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Cal Basketball

Bears Hold Off Huskies for First Pac-12 Win

January 9, 2021
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In a game that almost got away from them more than once, the Cal men’s basketball team held off the stubborn Washington Huskies, 84-78,, at Haas Pavilion Saturday afternoon for its first Pac-12 win of the year.

Beating the disappointing Huskies (1-9, 0-5 Pac-12) might not be considered much of an accomplishment to some teams. But the Bears (6-7, 1-5) will take anything they can get.

For the second straight game, the Bears were without leading scorer Matt Bradley and before tip-off they announced that reserve forward Kuany Kuany was also injured and unavailable. Nothing is easy for the Bears these days.

“It was a hard-fought game,” coach Mark Fox said after the game. “Washington has had a tough start to the year, but they obviously have a talented team and that zone (defense)... they are so well-coached in it. They are a hard team to play. We were fortunate to get off to a good start in the first half,

“And in the second half, I was really proud of our team for responding when Washington came back and took the lead on us.”

Riding Andre Kelly’s inside work the Bears led by as many as 13 points early in the second half. But the Huskies tightened the screws on Kelly and began getting open looks against a suddenly porous Cal defense. They put together some runs, including an 11-0 spurt, caught the Bears, 50-50 at 12:59, and 30 seconds later Erik Stevenson hit a 3-pointer to put the Huskies ahead.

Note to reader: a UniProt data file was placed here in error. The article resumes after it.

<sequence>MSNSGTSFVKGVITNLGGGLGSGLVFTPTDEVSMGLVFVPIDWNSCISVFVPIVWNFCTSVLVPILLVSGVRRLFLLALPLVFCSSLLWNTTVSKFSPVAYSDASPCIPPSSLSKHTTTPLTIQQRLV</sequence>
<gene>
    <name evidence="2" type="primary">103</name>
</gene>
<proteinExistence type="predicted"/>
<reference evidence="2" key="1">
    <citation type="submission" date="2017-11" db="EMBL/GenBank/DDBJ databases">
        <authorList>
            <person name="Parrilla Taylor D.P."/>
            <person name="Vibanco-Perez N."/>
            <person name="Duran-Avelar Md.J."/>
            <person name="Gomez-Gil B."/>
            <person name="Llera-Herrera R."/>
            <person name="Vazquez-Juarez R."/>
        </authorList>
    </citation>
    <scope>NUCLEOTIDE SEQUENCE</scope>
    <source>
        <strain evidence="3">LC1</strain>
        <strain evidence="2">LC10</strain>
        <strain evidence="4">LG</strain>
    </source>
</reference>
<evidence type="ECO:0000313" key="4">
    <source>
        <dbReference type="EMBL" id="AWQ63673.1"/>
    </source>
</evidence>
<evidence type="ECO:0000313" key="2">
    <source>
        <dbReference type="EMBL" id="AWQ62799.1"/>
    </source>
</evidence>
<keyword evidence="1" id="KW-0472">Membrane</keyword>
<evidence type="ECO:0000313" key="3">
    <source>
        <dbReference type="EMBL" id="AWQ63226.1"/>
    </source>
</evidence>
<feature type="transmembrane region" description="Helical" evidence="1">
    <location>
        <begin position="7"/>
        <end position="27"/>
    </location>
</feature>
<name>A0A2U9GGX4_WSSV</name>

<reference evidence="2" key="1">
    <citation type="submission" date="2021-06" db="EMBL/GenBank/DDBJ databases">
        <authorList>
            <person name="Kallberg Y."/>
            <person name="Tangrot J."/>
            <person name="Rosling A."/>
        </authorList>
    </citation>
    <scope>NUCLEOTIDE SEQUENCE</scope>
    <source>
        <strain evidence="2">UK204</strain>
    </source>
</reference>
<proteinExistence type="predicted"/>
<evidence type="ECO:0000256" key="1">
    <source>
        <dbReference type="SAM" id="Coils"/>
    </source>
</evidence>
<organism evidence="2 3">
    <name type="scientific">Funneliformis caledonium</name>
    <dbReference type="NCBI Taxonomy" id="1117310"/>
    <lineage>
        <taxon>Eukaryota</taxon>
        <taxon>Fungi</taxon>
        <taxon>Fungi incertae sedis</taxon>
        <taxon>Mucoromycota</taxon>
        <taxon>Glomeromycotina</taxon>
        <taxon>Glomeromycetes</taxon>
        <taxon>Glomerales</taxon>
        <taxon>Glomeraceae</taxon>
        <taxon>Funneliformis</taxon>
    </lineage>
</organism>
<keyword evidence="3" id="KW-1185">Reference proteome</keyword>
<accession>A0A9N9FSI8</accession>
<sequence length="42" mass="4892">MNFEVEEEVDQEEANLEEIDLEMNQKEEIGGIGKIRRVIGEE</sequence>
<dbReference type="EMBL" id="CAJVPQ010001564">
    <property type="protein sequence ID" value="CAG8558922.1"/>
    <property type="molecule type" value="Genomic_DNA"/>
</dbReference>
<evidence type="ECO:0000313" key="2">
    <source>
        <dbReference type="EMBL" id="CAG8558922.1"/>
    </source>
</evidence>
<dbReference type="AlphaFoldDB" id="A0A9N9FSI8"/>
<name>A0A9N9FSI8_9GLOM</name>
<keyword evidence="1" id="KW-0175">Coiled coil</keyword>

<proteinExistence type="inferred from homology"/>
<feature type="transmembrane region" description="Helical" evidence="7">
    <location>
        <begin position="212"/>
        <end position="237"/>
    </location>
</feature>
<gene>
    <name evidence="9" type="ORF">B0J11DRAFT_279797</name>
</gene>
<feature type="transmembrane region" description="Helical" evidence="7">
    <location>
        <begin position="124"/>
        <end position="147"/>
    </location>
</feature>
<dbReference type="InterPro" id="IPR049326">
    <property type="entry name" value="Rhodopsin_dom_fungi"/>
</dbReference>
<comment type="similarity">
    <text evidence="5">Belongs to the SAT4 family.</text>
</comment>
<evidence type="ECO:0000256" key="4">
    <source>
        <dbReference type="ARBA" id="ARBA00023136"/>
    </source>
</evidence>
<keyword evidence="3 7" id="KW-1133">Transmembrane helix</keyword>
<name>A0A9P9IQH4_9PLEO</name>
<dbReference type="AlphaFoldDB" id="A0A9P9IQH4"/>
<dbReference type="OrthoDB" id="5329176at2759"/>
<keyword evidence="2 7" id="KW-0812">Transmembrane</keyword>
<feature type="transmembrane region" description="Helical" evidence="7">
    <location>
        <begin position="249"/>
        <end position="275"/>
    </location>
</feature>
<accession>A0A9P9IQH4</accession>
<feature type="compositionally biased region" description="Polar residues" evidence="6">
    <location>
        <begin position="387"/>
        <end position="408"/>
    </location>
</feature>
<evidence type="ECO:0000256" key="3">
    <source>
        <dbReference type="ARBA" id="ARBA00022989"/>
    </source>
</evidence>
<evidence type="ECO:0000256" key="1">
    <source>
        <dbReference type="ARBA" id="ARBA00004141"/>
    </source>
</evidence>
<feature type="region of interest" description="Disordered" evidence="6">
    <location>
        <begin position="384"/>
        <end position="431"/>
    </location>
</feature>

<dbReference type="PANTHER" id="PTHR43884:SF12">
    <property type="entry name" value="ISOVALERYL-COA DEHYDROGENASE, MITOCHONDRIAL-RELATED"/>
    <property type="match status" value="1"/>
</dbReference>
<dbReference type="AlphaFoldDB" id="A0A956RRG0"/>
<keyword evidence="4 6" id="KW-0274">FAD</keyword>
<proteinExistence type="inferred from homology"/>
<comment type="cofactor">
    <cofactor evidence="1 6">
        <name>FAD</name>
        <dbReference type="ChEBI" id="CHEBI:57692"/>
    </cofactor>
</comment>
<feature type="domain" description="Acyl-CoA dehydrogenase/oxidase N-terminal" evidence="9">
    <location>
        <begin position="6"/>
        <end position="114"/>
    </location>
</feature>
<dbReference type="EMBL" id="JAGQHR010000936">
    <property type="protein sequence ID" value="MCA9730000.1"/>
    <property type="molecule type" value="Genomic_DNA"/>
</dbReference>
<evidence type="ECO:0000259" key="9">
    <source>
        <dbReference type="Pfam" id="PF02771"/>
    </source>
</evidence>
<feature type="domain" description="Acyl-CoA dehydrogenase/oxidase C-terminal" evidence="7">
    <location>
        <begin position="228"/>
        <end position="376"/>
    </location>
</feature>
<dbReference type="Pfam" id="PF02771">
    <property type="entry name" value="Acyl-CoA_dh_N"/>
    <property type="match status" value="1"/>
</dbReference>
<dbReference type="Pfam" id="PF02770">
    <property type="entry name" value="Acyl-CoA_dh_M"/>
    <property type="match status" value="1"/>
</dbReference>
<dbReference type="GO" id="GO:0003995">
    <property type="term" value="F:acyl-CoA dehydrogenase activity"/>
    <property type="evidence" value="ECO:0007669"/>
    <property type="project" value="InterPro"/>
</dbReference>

It went to-and-fro from there. This time firing from the outside, Cal got up by 9 with 6:25 left, Washington came back to pull even a couple of times the last at 75-75 with 2:18 left. That set up the deciding sequence. Freshman Joel Brown, who is not the Bears’ best long-range shooter, found himself at the top of the key, ignored by the UW defenders. Brown, who is becoming known for late-game exploits, knocked down a trey. 

“In the limited offseason we had Joel worked very hard on his shooting,” Fox said. “It has paid dividends for us late in games. Teams guard our other 3-point shooters, but you can’t not guard him. If you don’t guard him he can make you pay.”

Chris Brown- USA Today
Andre Kelly scores
 

But Brown wasn’t done being a hero. On the other end Quade Green thought he had an open look, but Ryan Betley, better known for 3-point shooting than his defense, blocked the shot from behind, Brown picked up the loose ball and scurried toward the other end, He was fouled just as he made the layup. He missed the free throw but no matter. The Huskies got no closer than 3 in the remaining 90 seconds. 

Washington coach Mike Hopkins came to Seattle four years ago from Syracuse and brought with him that zone that Jim Boeheim has been using for years to reach the NCAA Tournament. It’s an unusual look that’s not easy to prepare for. 

In the first half the Bears were able to sneak the ball inside to Kelly, who baffled the Huskies front-liners with some nifty moves around the hoop. He made his first eight shots and finished the first period with 14 points as the Bears built a 40-32 lead at intermission. That margin grew to 13 when Kelly hit a short jumper, but the Bears couldn’t stand prosperity and this one went to the wire.